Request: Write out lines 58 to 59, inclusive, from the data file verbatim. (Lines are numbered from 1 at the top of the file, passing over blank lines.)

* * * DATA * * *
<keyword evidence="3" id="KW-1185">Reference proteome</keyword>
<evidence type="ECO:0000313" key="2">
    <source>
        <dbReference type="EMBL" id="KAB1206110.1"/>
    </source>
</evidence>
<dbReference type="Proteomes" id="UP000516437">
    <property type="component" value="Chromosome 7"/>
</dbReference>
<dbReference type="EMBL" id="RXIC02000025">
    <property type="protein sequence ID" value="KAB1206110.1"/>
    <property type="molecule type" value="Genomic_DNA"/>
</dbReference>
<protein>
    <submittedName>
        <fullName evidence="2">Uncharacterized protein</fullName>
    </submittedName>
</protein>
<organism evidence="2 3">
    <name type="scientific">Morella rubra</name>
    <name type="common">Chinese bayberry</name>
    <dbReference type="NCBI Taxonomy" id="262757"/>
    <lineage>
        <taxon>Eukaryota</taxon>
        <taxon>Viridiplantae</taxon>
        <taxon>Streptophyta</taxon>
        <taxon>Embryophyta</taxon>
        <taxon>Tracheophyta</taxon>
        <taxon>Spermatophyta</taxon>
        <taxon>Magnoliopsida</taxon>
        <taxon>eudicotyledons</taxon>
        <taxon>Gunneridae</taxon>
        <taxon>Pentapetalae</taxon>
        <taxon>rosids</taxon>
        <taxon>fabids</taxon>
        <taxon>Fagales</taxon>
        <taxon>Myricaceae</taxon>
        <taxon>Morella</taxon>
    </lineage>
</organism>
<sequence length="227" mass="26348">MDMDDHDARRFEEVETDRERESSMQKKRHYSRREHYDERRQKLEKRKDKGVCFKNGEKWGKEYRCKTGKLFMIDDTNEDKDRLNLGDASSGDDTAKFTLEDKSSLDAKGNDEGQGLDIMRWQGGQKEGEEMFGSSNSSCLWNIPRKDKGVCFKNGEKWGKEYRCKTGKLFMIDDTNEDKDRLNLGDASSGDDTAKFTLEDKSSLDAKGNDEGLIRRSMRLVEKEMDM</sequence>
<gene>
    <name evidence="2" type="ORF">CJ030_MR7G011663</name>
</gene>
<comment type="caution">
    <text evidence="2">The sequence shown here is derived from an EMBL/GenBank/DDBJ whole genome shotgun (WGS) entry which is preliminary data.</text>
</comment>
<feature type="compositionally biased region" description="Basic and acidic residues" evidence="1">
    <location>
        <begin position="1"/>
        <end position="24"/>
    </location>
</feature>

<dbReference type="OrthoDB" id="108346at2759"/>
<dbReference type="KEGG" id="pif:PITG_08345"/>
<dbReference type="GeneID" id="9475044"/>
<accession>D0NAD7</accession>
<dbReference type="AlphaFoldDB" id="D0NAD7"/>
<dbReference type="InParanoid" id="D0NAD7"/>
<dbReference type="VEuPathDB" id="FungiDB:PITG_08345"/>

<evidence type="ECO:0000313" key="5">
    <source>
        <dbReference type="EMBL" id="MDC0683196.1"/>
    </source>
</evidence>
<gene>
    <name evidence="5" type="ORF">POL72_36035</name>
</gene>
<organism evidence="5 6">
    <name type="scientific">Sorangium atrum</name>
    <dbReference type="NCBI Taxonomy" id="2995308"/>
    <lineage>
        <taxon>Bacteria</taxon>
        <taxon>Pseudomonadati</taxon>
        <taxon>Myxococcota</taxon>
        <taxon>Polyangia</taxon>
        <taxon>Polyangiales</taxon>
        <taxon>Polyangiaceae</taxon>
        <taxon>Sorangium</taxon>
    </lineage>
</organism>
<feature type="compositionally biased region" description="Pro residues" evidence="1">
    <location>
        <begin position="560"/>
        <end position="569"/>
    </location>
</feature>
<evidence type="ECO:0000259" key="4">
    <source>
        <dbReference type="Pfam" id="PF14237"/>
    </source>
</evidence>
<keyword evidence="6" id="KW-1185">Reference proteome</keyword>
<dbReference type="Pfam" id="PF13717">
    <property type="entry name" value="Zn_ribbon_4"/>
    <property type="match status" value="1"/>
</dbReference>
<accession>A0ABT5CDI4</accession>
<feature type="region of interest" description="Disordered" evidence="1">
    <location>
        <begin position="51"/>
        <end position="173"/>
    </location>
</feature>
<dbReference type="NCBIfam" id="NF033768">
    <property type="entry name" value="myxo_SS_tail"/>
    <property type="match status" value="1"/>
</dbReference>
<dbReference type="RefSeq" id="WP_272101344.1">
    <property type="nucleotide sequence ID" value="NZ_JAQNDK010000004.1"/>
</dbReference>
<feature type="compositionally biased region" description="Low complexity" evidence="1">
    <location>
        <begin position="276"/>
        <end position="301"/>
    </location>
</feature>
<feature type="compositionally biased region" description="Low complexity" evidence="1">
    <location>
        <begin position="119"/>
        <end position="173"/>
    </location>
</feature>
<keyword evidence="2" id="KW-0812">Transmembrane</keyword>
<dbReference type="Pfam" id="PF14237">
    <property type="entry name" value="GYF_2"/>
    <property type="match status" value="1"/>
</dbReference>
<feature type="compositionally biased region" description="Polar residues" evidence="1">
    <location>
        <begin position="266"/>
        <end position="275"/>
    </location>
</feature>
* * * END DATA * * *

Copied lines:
<dbReference type="AlphaFoldDB" id="D0NAD7"/>
<dbReference type="InParanoid" id="D0NAD7"/>